An Appeal to Southern Graduates

This spring thousands of graduates coming out of the high schools and colleges across the South will be hearing a similar message:

Go far!  Dream big!  Succeed!  Break the mold!

But we hope they will not listen to it.  We hope they will do the opposite:

Stay home, dream small, be content, be unknown.

The duty of the young is not to be trailblazers, to turn the world upside-down with new discoveries, etc.  It is rather to do their part, unnoticed, to uphold and strengthen the tradition they were born into.

And which tradition is that?  And which tradition is that?  The American tradition?  By no means! For the American way, with its hollow commercialism, faddishness, and and its spiritually deadly worship of itself as the best nation that was, is, and ever shall be, is destructive of true culture and tradition.  It is truly an antitradition.  In the same manner that antimatter destroys matter, so American anticulture annihilates true culture wherever it comes in contact with it, from Eastern Europe to Japan and Hawai’i, and, yes, even Dixie’s.

The tradition the graduates must uphold is not the American but the Southern.  This is a true culture, made by Africans and Western Europeans together for over four centuries, and has within it some wonderful subcultures (Cajun, cowboy, hillbilly, Caribbean).  It is a mode of life dedicated to and rejoicing in the cultivation of the soil, beauty (both natural and artistic), the extended family (not just the nuclear family) and ancestors, Christianity, the folk ballad, fiddle, and banjo, story-telling, horses and honeysuckle, unique food ways (fried fish, cornbread, sweet potatoes, etc.), and other such pleasant things.

Our message to the graduates is simply this:  Do not trade your Southern heritage for a mess of American pottage.  Do not go where ‘the jobs are’ – to Denver, Seattle, or even large, un-Southern cities like Atlanta within the Southland.  If you must go away for a time, come back as soon as you can.  Apply yourselves to making the little neighborhoods, towns, and cities where you grew up thrive and flourish.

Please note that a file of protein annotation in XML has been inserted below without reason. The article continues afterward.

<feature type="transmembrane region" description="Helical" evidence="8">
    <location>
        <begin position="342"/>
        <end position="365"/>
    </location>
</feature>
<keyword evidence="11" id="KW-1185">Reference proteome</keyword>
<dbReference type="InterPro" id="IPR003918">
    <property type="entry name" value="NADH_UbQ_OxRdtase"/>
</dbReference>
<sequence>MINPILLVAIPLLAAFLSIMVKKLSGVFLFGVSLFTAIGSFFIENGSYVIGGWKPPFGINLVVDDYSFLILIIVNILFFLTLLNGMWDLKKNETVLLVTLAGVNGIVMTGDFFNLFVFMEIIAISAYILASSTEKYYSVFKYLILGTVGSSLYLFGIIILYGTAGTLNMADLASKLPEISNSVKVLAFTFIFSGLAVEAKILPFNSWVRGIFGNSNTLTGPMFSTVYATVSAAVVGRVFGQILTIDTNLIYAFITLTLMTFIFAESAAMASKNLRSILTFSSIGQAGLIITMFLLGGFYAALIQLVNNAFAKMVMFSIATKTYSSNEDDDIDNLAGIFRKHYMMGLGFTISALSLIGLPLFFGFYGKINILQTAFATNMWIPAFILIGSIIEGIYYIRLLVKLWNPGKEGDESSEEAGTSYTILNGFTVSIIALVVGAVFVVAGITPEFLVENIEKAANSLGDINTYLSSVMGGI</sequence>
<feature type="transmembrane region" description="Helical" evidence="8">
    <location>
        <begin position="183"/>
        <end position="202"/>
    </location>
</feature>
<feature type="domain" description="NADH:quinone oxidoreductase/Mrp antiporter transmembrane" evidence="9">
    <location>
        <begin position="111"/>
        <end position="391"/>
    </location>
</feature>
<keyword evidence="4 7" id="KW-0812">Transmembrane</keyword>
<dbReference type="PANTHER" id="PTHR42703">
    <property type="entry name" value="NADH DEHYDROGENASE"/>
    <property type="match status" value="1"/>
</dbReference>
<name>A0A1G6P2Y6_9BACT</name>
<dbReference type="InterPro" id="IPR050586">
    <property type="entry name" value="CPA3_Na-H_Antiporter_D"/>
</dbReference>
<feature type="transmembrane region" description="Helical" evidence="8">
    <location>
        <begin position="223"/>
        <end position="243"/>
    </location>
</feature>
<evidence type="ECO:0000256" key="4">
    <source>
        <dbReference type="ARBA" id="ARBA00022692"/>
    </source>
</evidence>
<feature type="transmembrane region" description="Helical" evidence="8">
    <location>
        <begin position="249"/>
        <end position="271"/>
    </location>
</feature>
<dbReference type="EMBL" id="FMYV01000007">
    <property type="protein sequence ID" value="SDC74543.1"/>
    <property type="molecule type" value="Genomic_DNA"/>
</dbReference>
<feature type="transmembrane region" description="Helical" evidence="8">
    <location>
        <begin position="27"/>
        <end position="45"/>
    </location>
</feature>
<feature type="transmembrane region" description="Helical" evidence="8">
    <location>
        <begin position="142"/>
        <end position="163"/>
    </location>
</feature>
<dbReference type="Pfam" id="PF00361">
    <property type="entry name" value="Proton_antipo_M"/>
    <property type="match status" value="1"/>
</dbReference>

If you will do this, if you will sacrifice and make due with less for the sake of your people, it is true that few places in the South will have the ugly, unnatural glare of a megacity, that there will likely be fewer skyscrapers, industrial parks, and superhighways than other places have.

But maybe there will be beautiful churches, where great-grandparents worship the All-Holy Trinity with their great-grandchildren, and outside of which lie their forefathers and mothers in the church graveyards, awaiting the prayers for the departed offered lovingly from the hearts of their descendants.

Maybe there will be stately manor houses and lots of other cheerful homeplaces, surrounded by well-kept fields, orchards, and pastures that supply many of the needs of the families and their neighbors, where friends and travelers can enjoy the sound of the fiddle on the front porch in the evening or share in a barbeque.

Maybe there will be humanely-sized cities, where commerce can take place calmly and unhurriedly, warmly and friendly, and where the craftsman has not been replaced by the machine.

Maybe the government will be officially consecrated as a Christian government, one of whose main tasks will be co-operating with the Church for the salvation of all the people by protecting and nurturing the Christian Faith throughout all the lands of its dominion.

Maybe there will be things like this in the South.  But they will only come about if the graduates and their elders will devote themselves whole-heartedly to serving the concrete reality that is Dixie and not the harmful fantasy called America.

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